Friday, September 11, 2009

September 11th


















I read today that September 11th has been changed from a day of mourning to a day of service. Oh really? Call me a jerk (no really, it’s fine; you’re in good company) but I’m not interested in a National Day of Service. At least not on this particular day. I think we need to spend it thinking about what went down this day eight years ago. Talking about it. Praying about it. Remembering about it. And mourning too. I think that’s just fine.

I was thinking this morning about where I was on September 11, 2001. Michael Jr. was just beginning kindergarten and I was getting up that morning to help get him up and out. I remember being in my room when the phone rang and the surprise I felt when I heard my brother’s voice. Tom never called much so my first thought was “Uh oh”. But what he said was confusing. He was explaining to me that he was in Chicago and that he was fine. He wasn’t in New York City where he lived. No offense to him but so what? He realized I wasn’t aware of what had happened and asked me to sit down.

I remember hanging up the phone and turning on the TV. The images are still etched in my mind. Smoking buildings, screaming people, falling bodies. And the wait-and-see game of What’s Next? Was this a game changer? It had to be, right? Was there more to come? Would our lives be completely different after that day?

Immediately the focus became Safety. I remember the days with empty skies. I’d forgotten how used to airplane and helicopter traffic I was. Suddenly travel became a nightmare with new layers of bureaucracy in place to protect us. I wonder about how much protection we can hope for and at what cost? I’m a mom so Safety First is sort of embedded in my DNA but isn’t this country founded on principles of freedom and self-determination? There are so many governmental points of contact in our lives. It’s everywhere you look. I don’t know where the balance is and now I’m totally off topic. Maybe.

Thinking about that day brings up issues I have with personal preparedness. Welcome to my Shame Freedom Spiral. I get all panicky and freaked out when I think about what we would do if things sort of shut down. If we couldn’t rely on Business As Usual. We’ve got some water storage we need to clean out but do we have a good water purifier? I’m not sure. I’ll have to ask Michael. We’ve got lots of wheat, rice, and legumes but do we have enough? I should probably do some inventory checking. First aid? Some but not enough. Guns and ammo? My lips are sealed. Clothes? We’ve got Michael Jr.’s cast-offs for the younger kids but Michael and Sierra would be in a world of hurt if we couldn’t just run over to Target or the mall. I’ve got these cloth diapers I was going to pass on but then thought What If? Not for me but if something were to really go down, those would be pretty helpful to someone. So they’re back in the garage. How about seeds? Do I have enough for a 4 acre Crisis Garden? And how would I get my hands on 4 acres?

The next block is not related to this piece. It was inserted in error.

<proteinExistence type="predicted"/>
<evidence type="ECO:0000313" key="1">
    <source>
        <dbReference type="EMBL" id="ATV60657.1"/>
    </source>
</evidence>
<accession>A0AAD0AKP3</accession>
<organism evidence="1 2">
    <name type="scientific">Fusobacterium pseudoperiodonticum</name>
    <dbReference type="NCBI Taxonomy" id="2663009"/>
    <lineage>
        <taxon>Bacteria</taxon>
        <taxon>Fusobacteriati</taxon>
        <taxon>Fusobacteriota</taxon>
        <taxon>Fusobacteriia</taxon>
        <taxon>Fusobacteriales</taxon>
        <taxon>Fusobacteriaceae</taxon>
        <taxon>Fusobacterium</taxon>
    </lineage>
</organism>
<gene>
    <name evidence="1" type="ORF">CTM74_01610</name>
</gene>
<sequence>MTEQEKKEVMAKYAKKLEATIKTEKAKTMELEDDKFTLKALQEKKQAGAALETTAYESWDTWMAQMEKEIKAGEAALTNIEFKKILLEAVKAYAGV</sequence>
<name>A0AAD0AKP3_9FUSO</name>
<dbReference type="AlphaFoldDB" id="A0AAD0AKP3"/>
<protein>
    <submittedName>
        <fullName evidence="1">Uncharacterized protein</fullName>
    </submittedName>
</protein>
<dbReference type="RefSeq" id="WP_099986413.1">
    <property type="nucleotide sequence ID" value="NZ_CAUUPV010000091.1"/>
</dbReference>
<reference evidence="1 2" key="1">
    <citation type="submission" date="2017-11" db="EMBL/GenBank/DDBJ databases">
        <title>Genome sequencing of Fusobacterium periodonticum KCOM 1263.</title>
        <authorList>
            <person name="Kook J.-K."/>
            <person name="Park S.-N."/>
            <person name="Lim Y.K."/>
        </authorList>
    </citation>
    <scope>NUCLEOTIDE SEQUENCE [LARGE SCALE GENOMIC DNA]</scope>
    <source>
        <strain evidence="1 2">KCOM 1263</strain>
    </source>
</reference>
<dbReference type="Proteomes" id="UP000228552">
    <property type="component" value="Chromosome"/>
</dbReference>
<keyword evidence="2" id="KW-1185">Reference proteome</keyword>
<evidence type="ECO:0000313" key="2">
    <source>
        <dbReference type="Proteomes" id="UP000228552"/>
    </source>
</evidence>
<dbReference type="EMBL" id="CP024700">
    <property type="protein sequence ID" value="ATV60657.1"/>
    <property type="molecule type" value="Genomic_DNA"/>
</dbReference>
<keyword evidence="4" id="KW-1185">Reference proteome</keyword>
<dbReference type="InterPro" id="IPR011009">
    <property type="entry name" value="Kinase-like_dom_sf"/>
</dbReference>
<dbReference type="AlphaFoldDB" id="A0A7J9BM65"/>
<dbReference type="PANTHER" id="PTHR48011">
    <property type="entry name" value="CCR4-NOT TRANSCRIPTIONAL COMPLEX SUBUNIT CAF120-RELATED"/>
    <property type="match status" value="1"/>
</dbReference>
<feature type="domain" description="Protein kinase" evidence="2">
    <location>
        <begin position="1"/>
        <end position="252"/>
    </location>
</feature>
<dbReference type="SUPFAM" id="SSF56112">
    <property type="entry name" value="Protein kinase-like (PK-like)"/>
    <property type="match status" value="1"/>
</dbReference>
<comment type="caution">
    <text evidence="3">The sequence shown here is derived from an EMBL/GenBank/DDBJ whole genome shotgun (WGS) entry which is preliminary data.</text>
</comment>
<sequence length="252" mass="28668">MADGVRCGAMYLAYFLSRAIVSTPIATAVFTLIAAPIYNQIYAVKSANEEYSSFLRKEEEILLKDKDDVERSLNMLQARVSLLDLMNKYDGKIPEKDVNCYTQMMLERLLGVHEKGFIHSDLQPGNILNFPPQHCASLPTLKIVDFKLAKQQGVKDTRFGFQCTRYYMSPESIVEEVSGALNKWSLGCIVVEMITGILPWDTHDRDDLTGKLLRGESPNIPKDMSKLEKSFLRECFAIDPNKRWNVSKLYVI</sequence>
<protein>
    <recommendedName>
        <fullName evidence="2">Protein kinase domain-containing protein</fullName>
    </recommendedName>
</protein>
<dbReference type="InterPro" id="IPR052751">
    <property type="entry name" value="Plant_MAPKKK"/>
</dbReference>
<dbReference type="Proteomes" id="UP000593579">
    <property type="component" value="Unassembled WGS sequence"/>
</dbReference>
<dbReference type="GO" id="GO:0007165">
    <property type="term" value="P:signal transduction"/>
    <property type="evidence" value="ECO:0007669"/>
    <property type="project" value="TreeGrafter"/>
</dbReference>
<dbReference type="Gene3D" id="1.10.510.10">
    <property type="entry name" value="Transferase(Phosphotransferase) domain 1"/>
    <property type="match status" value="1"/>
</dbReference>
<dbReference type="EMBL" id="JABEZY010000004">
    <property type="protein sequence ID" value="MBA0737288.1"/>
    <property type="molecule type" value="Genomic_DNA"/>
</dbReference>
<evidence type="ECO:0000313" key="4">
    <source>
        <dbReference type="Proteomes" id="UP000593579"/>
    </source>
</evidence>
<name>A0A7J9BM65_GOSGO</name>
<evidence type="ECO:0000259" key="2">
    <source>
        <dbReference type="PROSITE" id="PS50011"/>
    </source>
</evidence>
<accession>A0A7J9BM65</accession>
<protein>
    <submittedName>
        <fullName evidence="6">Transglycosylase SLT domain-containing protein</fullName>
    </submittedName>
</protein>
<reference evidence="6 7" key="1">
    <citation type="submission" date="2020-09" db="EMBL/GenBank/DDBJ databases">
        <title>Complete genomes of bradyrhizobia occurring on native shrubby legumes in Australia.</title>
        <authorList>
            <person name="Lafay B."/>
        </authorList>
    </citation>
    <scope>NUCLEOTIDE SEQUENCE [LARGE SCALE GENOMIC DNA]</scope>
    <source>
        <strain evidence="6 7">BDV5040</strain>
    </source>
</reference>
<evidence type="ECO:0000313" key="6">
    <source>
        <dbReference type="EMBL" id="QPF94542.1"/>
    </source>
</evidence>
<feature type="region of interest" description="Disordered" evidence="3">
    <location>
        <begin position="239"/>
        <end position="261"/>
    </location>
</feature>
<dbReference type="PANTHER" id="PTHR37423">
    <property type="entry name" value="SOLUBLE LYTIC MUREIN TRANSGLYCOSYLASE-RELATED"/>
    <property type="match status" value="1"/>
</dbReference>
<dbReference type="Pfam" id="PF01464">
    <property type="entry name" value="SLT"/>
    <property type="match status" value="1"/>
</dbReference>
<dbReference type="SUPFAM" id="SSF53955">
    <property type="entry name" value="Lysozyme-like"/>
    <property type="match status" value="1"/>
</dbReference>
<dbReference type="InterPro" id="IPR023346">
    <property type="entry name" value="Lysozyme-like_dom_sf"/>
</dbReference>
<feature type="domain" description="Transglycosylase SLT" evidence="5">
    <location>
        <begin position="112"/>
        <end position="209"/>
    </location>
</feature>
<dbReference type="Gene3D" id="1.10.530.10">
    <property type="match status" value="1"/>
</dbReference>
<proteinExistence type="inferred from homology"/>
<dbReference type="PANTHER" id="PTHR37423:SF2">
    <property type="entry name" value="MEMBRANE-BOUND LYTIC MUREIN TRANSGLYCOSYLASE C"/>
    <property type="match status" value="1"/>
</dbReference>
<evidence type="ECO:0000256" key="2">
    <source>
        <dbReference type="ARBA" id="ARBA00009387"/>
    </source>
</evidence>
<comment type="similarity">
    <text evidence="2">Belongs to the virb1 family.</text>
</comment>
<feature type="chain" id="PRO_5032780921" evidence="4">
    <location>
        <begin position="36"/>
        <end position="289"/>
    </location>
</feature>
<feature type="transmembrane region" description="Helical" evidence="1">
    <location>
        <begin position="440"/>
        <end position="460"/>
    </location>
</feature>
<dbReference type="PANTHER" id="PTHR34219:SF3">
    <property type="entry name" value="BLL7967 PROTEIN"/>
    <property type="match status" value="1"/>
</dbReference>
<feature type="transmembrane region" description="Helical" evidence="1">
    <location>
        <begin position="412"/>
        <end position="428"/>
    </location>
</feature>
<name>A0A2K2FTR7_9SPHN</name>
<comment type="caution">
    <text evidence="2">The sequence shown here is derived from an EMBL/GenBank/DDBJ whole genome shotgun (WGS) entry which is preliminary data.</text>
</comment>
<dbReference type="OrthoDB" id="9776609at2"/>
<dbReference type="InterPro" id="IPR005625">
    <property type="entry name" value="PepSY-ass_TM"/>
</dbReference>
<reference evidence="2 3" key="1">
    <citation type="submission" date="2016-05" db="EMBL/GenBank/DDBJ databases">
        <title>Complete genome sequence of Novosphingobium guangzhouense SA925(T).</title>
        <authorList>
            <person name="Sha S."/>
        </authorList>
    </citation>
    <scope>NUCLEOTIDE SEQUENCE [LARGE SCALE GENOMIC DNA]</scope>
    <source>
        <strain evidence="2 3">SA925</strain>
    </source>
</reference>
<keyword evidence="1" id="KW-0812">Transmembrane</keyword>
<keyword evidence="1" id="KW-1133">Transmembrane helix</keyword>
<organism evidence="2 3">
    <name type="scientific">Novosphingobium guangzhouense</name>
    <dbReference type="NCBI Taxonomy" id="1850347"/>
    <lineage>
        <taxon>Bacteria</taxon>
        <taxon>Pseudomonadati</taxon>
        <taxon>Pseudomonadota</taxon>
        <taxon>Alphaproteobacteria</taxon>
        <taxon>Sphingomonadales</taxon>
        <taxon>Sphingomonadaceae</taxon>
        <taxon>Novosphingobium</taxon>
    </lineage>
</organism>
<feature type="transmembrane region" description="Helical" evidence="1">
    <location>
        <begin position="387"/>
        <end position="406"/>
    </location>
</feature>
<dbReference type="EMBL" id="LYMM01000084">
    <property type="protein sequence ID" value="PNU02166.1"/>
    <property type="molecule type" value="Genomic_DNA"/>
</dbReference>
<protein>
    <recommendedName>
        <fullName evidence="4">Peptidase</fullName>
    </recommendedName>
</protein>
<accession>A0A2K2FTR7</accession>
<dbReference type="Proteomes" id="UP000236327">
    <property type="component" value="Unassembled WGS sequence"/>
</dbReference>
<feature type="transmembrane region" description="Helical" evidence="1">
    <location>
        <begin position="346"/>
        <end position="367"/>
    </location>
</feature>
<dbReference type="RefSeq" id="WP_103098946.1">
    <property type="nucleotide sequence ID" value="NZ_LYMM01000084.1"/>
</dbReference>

“But if any provide not for his own, and specially for those of his own house, he hath denied the faith, and is worse than an infidel.” I Timothy 5:8

That’s not making me feel a heck of a lot better but none of this is about me. Just my responsibilities. I wonder where that balance is between living blindly an artificial existence, where I can only manage with a car, gasoline, the local power utility, and Wal-Mart and just becoming Amish. Like I could pull that off. Michael just reminded me that Amish Facebook means I would have to talk to actual faces.
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2 comments:

  1. I don't think preparedness is in conflict with a service. I will say that when my friend's seven-year-old died of cancer, I started having my head shaved around St. Patrick's Day to raise money for childhood cancer research. When my dad, a crusader for social justice, lost his battle with cancer at age 59, I decided to start a ministry at church dedicated to social justice. I assure you that those acts of service are very much a part of my grieving. I think a National Day of Service is a way to ensure that we are not terrorized by the villains who murdered thousands of people on 9/11 and later on 7/7. Put another way, it ensures that we don't let the terrorists win.

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  2. I don't think preparedness is in conflict with service either. Just two different things on my mind. I think service is awesome so long as we remember. Your examples of service are connected directly to an otherwise very sad thing. I don't know what kind of services we would be performing that would have the same kind of connection to the day. There are probably lots of opportunities my weary mind can't conceive right now;).

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So, what do you think?